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UnTapped 2017-2018 Summary

The first graduating class of WELL UnTapped consisted of eleven local elected officials from throughout California. These fellows participated in a year-long program in which they traveled the state to learn about regional watersheds, California water governance, and the leadership skills needed to effect change in the water policy arena. Fellows completed a rigorous program (details below) while working on a local water project in their own community. These projects were varied, ranging from local conservation campaigns to purple pipeline extensions. Throughout the year, the UnTapped class participated in leadership-building events, where they learned the Method of Inquiry and Public Narrative techniques. The fellows’ work culminated in a legislative briefing on February 28 in Sacramento, where they presented on legislation surrounding the human right to water.

From 2017 to 2018, the UnTapped fellows completed the following curriculum, gaining priceless public leadership skills and water knowledge.

April 7-9, 2017: Fellows have their opening retreat in the City of Industry. They engage in team-building exercises and get introduced to CA Water in the context of climate change and human rights. The highlight is a team-bonding tour of the Hsi Lai Temple in Hacienda Heights. This Buddhist temple is the largest in the United States. The trip concludes with the water festival, an event that occurs every ten years in the Buddhist tradition.

May 19-20, 2017: The Central Valley welcomes UnTapped! Fellows travel to Visalia, where they learn about water quality and agriculture. In Fresno, fellows engage in a lively conversation with author and journalist, Mark Arax, and Central Valley farmer, Joe Del Bosque. The public narrative technique is introduced.

June 9-10, 2017: UnTapped meets in Los Angeles to tour the Hyperion Water Reclamation Plant. The fellows discuss water conservation, efficiency, and stormwater management. Martha Trembley of the LA County Sanitation District speaks to the group on Friday evening while Mark Gold and Jeff Kightlinger of the Metropolitan Water District joined UnTapped on Saturday.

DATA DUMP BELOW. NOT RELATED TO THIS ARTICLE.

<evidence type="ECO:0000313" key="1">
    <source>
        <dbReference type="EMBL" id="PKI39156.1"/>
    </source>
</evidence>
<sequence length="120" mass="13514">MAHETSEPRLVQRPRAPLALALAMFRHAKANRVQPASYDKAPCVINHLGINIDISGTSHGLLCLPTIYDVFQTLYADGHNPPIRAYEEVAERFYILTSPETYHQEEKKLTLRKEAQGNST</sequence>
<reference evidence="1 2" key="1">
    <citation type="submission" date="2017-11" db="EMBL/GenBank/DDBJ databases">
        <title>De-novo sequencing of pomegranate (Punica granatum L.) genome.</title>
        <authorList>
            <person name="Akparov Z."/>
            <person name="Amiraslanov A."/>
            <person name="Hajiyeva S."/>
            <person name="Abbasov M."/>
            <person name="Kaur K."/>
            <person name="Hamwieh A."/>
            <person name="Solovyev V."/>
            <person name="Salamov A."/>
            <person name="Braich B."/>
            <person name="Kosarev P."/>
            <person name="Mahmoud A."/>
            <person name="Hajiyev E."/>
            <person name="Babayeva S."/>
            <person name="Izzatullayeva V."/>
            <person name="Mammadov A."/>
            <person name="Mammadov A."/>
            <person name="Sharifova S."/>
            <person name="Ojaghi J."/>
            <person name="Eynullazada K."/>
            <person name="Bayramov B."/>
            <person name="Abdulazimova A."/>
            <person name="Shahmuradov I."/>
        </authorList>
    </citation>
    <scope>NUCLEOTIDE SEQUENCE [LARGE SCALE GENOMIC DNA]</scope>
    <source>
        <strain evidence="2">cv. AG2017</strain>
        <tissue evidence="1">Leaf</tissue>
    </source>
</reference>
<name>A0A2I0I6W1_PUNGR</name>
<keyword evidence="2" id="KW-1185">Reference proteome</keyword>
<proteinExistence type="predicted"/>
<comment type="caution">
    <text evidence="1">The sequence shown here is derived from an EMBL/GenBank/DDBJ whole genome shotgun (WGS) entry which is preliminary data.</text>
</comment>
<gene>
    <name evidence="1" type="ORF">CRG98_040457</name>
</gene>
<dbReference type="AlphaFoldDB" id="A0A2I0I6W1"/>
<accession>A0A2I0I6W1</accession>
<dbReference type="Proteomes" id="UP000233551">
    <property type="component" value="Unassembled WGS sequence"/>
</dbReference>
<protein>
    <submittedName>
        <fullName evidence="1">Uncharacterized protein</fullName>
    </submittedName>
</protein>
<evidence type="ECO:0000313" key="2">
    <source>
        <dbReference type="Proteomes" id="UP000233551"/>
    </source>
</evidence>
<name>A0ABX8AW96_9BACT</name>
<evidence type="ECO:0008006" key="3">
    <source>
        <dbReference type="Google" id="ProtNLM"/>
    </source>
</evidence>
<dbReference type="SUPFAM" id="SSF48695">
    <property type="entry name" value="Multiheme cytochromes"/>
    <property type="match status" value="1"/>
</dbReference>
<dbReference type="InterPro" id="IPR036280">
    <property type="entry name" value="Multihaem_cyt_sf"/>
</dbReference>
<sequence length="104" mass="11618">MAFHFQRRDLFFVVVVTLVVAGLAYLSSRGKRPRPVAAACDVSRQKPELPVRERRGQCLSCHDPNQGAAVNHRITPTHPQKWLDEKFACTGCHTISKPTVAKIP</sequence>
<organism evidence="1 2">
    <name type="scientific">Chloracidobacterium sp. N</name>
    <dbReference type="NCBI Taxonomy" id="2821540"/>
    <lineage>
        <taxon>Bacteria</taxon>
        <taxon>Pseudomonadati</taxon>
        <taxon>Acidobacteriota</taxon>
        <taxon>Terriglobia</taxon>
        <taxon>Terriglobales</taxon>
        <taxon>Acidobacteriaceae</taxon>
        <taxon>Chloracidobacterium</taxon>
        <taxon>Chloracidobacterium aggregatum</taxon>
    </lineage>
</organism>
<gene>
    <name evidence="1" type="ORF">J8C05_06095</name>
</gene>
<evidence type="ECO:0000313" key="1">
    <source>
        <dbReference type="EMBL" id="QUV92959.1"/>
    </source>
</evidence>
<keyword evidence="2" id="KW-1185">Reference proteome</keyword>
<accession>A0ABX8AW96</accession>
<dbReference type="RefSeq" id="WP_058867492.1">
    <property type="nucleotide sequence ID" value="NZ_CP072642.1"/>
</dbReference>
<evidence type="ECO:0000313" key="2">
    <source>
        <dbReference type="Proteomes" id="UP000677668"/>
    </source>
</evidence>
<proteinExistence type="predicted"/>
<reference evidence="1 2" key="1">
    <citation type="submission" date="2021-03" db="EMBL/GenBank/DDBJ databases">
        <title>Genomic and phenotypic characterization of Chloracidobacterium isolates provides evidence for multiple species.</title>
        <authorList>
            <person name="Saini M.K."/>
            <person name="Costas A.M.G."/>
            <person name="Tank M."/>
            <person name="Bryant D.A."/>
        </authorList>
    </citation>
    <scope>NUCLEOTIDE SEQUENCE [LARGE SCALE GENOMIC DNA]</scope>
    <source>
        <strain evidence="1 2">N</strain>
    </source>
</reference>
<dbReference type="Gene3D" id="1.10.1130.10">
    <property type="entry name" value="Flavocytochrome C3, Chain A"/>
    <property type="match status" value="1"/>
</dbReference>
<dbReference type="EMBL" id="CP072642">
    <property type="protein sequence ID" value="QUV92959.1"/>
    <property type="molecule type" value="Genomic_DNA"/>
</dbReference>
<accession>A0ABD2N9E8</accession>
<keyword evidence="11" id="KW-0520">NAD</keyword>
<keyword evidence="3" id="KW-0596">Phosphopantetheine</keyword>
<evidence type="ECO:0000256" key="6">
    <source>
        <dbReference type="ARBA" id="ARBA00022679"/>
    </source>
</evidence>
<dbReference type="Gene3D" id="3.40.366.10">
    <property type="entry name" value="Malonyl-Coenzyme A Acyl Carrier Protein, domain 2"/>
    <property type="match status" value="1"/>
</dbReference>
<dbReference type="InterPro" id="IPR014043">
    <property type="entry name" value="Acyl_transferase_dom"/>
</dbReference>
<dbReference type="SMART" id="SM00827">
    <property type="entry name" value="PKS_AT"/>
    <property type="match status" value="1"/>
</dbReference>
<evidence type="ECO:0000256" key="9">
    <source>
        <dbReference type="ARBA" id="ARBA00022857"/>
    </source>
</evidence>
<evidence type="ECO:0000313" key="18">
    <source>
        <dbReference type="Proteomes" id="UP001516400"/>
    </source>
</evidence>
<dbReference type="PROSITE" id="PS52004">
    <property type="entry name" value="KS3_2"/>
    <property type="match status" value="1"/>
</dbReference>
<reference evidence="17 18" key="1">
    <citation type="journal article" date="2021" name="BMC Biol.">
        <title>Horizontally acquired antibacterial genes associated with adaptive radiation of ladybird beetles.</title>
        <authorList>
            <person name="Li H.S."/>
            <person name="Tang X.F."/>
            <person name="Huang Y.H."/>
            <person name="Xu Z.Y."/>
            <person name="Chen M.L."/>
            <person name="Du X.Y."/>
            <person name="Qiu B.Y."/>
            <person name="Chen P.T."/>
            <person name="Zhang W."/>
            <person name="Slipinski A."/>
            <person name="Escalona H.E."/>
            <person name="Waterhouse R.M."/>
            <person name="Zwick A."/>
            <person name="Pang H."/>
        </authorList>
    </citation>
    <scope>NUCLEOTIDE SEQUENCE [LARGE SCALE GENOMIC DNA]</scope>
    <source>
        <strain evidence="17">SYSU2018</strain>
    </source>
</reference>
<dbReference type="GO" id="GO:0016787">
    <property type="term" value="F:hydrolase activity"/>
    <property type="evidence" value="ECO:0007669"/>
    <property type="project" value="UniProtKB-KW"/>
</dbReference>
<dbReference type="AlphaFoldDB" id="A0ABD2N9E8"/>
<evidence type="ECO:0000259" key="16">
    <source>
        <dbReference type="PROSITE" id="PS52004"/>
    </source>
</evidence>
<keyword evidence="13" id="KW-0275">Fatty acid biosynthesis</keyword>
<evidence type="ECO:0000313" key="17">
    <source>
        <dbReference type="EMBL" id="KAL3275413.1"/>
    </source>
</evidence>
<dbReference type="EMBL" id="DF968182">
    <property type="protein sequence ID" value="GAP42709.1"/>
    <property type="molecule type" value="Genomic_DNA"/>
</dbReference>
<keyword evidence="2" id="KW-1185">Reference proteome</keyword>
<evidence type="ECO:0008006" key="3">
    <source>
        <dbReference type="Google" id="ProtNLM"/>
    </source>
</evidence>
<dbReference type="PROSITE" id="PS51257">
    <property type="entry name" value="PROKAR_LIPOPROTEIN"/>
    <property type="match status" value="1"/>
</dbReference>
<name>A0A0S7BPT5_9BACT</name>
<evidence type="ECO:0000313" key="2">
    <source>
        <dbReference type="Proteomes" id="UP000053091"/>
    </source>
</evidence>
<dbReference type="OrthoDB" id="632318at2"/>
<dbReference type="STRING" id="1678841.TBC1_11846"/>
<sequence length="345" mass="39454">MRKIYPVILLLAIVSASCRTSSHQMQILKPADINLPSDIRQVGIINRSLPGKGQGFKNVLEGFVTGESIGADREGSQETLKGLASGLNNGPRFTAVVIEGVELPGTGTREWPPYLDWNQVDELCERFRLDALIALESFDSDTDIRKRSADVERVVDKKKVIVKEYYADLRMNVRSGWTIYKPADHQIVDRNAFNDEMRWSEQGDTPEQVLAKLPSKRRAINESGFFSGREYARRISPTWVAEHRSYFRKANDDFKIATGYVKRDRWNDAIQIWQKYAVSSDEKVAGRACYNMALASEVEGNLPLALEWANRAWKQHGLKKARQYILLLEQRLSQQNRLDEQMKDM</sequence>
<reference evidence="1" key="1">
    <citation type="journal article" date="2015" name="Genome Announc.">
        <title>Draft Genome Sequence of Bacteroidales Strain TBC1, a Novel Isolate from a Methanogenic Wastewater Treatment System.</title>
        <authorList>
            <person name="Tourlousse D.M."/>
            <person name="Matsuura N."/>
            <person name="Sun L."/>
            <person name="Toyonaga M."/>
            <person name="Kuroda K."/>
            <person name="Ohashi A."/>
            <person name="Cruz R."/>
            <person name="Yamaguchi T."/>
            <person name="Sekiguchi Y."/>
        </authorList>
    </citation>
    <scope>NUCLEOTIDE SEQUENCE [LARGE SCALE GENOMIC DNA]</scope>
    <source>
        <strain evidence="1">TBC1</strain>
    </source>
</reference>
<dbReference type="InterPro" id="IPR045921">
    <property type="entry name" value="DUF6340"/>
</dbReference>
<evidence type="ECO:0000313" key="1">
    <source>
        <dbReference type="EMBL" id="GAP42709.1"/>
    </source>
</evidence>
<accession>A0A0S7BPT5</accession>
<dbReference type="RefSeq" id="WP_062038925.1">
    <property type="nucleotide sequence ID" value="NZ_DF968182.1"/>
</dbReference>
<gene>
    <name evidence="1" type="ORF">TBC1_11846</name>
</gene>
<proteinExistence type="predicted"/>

July 14-15, 2017: The Sierra Club hosts UnTapped at their national office in Oakland. Jerry Meral presents to the fellows on the timing of and controversy over 

the California Water Fix. PG&E also presents on current water legislation in Sacramento.

August 11-12, 2017: Fellows meet in Oxnard, where they learn about water supply and population growth. The class dives deeper into the public narrative by practicing the story of self, story of us, and story of now. The guests are Russ Baggerly, director [B1] of the Casitas Municipal Water District, and Johnny Johnston, mayor of Ojai. Both speakers are presented with a bottle of wine called “1000 Stories,” a brand that becomes UnTapped’s signature gift in celebration of the fellows working on the public narrative and telling their personal stories.

September 8-9, 2017: A session on integrated regional watershed management is held in Ontario, where fellows interview a senior resource manager at the Inland Empire Utilities Agency. This session is also highlighted by a great conversation led by Ken Chawkins from SoCalGas on team building and communications.

October 6-7, 2017: The UnTapped class travels south to San Diego, where they enjoy a view of Mexico from the IBWC International Treatment Plant. Fellows learn about the Colorado River Basin and key water supply issues. Former State Senator the Hon. Denise Moreno Duchany presents on Friday evening.

November 3-4, 2017: Fellows gather in Long Beach to learn about water quality and affordability from experts at the State Water Resources Control Board and Community Water Center. They spend the day learning at the Long Beach Museum of Latin American Art (MOLA) and practice the method of inquiry. Long Beach Mayor Robert Garcia joins UnTapped Friday evening at a welcoming dinner.

December 8-9, 2017: UnTapped learns about climate change impacts on water at UCLA in Los Angeles. Climate Resolve Executive Director Jonathan Parfrey presents on Friday evening about how local cities can prepare for climate change and a limited water supply in the future. Fellows review human right to water legislation proposing a safe and affordable drinking water fund and prepare group statements for the legislation briefing.

January 19-20, 2018: The fellows conclude their research on the human right to water at TreePeople’s headquarters in Los Angeles. Former Assembly member Mike Eng discusses his involvement in authoring California’s historical Human Right to Water Bill (AB 685).

February 28-March 1, 2018: The inaugural cohort presents on the human right to water at the State Capitol building in Sacramento. Eleven elected officials are successfully matriculated. Preparation and coordination occur before and after the presentation at the Sacramento office of the Metropolitan Water District. California Assembly Speaker Anthony Rendon presents state proclamations to the fellows on Thursday evening at a graduation dinner.